Tintswalo, a child of democracy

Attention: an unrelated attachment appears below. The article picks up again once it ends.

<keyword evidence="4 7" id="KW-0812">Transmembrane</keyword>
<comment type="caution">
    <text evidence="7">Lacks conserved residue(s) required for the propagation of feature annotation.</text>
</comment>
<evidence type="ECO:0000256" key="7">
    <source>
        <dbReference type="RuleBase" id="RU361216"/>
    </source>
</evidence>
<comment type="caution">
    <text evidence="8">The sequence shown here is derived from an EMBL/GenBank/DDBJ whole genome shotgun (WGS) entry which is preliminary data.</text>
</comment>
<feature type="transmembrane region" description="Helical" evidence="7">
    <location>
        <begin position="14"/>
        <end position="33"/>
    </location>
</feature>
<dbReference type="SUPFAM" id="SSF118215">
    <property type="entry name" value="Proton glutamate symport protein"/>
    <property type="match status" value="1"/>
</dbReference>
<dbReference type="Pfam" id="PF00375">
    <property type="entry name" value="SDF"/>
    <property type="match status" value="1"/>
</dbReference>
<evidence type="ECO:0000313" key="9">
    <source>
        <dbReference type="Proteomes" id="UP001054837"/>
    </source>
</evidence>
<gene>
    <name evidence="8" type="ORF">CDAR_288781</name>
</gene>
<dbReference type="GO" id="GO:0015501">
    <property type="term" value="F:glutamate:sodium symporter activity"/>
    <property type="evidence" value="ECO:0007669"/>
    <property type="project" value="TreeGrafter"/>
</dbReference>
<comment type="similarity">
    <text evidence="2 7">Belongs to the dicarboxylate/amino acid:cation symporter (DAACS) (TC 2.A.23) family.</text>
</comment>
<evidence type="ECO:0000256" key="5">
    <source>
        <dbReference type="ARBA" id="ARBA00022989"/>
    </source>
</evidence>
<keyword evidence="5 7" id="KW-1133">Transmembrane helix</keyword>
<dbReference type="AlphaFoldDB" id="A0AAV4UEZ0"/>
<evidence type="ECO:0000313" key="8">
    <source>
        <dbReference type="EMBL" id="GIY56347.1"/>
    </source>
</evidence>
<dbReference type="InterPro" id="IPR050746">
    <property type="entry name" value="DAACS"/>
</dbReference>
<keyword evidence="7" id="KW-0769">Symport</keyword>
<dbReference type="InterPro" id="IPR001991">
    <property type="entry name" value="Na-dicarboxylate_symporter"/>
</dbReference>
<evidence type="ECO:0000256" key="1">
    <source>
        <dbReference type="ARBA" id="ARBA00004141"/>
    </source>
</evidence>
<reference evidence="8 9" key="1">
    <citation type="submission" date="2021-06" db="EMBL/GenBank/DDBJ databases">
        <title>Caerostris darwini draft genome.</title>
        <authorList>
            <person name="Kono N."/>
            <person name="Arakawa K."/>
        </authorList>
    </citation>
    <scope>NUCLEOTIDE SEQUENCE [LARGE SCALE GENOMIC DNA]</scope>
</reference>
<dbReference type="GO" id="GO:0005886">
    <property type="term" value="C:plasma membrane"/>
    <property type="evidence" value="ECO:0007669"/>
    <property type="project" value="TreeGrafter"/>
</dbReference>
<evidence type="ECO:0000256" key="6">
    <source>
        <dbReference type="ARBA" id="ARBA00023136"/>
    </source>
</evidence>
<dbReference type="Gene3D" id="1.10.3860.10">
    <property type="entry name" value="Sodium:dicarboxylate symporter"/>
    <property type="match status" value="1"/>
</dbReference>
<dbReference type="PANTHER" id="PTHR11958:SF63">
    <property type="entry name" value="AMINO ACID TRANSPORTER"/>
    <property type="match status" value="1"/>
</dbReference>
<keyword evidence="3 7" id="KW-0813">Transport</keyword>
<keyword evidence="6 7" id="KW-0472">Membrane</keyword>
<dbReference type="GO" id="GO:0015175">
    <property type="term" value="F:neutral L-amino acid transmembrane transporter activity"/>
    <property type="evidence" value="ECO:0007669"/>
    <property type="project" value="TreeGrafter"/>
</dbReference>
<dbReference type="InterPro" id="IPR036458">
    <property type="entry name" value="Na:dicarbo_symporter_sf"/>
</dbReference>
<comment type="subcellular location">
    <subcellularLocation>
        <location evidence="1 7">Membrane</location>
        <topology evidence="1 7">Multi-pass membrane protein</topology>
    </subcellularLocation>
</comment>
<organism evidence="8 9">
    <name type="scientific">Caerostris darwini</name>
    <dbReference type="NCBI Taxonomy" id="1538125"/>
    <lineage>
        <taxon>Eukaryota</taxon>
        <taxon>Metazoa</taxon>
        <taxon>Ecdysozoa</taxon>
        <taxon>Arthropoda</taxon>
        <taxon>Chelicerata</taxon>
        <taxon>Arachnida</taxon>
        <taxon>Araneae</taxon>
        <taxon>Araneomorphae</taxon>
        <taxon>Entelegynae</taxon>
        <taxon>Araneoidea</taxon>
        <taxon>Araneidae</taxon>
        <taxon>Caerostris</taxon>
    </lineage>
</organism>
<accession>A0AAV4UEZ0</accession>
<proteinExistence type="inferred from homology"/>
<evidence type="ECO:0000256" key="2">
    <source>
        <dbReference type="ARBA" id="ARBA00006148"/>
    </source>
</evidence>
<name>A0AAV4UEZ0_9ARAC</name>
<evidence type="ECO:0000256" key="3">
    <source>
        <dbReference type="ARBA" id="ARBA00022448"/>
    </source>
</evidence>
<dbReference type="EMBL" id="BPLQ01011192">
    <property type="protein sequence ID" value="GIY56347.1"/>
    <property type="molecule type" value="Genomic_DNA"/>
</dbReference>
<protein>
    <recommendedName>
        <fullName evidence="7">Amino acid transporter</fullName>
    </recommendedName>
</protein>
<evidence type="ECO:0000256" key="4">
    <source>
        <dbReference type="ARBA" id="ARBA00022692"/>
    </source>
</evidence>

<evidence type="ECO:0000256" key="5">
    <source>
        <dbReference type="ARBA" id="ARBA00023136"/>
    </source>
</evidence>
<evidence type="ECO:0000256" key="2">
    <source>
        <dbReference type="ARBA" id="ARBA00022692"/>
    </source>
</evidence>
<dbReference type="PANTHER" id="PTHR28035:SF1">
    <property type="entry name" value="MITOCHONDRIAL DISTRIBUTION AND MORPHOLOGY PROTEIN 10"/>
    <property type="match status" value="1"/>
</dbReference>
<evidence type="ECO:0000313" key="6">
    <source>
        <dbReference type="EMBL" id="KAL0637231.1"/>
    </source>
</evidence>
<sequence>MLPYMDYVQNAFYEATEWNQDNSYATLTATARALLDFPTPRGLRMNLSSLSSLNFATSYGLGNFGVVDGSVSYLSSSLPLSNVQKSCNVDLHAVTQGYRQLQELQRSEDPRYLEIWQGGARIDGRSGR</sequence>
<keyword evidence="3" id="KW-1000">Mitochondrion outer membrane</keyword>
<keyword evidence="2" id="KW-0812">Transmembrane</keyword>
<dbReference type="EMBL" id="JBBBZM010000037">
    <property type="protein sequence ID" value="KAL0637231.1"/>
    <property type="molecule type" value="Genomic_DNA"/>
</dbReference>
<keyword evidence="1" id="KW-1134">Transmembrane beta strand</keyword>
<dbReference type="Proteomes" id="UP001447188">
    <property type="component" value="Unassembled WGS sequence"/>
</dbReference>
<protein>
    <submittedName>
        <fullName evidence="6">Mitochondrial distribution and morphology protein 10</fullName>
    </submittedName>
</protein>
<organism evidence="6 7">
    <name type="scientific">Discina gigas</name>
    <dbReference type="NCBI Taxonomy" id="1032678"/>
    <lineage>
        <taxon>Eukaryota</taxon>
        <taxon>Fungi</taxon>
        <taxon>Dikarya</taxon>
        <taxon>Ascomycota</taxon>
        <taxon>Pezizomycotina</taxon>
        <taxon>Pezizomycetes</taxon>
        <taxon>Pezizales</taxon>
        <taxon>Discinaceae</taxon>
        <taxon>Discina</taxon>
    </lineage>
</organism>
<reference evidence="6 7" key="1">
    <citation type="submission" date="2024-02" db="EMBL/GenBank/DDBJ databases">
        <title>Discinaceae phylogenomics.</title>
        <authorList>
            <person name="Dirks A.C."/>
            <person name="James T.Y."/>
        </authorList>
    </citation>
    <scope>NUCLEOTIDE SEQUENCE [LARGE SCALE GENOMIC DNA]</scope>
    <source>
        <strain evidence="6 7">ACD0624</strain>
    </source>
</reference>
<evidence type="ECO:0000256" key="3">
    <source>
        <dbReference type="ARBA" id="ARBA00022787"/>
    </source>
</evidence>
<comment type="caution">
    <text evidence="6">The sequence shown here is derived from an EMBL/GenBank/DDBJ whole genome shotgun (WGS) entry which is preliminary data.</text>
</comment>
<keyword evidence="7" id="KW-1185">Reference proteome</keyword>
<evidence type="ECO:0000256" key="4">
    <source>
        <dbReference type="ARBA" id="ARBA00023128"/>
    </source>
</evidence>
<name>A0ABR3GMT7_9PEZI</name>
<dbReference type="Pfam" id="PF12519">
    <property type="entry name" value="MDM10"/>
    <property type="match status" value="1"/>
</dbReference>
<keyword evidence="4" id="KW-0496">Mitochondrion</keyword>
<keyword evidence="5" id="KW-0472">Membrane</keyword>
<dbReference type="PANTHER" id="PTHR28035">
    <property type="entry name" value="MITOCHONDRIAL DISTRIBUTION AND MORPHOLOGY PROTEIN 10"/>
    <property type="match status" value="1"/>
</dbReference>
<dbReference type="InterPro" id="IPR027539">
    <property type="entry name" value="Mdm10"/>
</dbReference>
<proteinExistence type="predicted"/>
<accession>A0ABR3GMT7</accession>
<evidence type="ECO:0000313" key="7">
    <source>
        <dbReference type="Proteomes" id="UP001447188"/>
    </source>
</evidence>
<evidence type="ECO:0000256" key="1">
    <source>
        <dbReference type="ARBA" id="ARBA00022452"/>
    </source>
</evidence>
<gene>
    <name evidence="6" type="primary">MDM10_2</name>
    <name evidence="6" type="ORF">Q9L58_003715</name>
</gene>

As the country marks 30 years of democracy, President Cyril Ramaphosa has used his State of the Nation Address (SONA) to outline how government has impacted the lives of ordinary people over the past three decades. Painting a picture of a child born in 1994, the President told a story of Tintswalo who grew up in a society that was worlds apart from the South Africa of her parents, grandparents and great-grandparents. 'The story of the first 30 years of our democracy can be best told through the life of a child called Tintswalo born at the dawn of freedom in 1994. She grew up in a society governed by a constitution rooted in equality, the rule of law, and affirmation of the inherent dignity of every citizen. 'Tintswalo, and many others born at the same time as her, were beneficiaries of the first policies of the democratic state to provide free health care for pregnant women and children under the age of six. Tintswalo's formative years were spent in a house provided by the state, one of millions of houses built to shelter the poor,' President Ramaphosa said on Thursday. He described her upbringing as being in a household provided with basic water and electricity, in a house where her parents were likely to have lived without electricity before 1994. 'Tintswalo was enrolled in a school in which her parents did not have to pay school fees, and each school day she received a nutritious meal as part of a programme that today supports nine million learners from poor families. 'The democratic state provided a child support grant to meet her basic needs. This grant, together with other forms of social assistance, continues to be a lifeline for more than 26 million South Africans every month. 'With this support, Tintswalo - democracy's child - was able to complete high school. Through the assistance of the National Student Financial Aid Scheme, Tintswalo attended one of our Technical Vocational Education and Training (TVET) colleges and obtained a qualification,' the President said. When Tintswalo entered the wor ld of work, she was able to progress and thrive with the support of the state's employment equity and black economic empowerment policies. 'With the income she earned, she was able to save, to start a family, to move into a better house, and to live a better life. This is the story of millions of people who have been born since the dawn of our democracy,' President Ramaphosa said. Lifting millions out of poverty Delivering the last SONA for the sixth administration at the Cape Town City Hall, the President said government's policies and programmes have lifted millions out of dire poverty. 'Today, fewer South Africans go hungry and fewer live in poverty. In 1993, South Africa faced a significant poverty challenge, with 71.1 percent of its population living in poverty. However, under the democratic government, there has been a consistent decline in these numbers. 'By 2010, the poverty rate had dropped to 60.9 percent, and it continued to decrease, reaching 55.5 percent in 2020, as reported by the World Ban k. This progress has been made possible by extensive support to those in society who need it most,' the President said. Five years ago, government introduced a further measure to tackle poverty by introducing the National Minimum Wage as envisaged in the Freedom Charter. 'The decision by key role players, being business and labour and communities, to introduce the minimum wage immediately raised the wages of over 6 million workers,' the President said. He said today, nearly nine out of every ten households live in a formal dwelling. 'One of the most visible, impactful and meaningful achievements in the first three decades of freedom has been in providing homes to the people. Today, nearly nine out of every ten households live in a formal dwelling. 'Where there were once shacks and mud houses, there are now homes of brick and mortar. These are homes with water to drink and to wash with, homes with electricity for lighting and cooking. 'At the end of apartheid, only 6 out of 10 people had access to clean drinking water. Today, that figure has increased to nearly 9 out of 10 South Africans,' the President said. South Africans living longer than ever before 'Life expectancy has increased from 54 years in 2003 to 65 years in 2023. Maternal and infant deaths have declined dramatically. We have built more hospitals and clinics, especially in poor areas, providing better quality care to more South Africans. 'Today, 95% of persons diagnosed with HIV know their status, 79% of those receive antiretroviral treatment, and 93% of those are virally suppressed. New HIV infections among young people have declined significantly,' the President said. Source: South African Government News Agency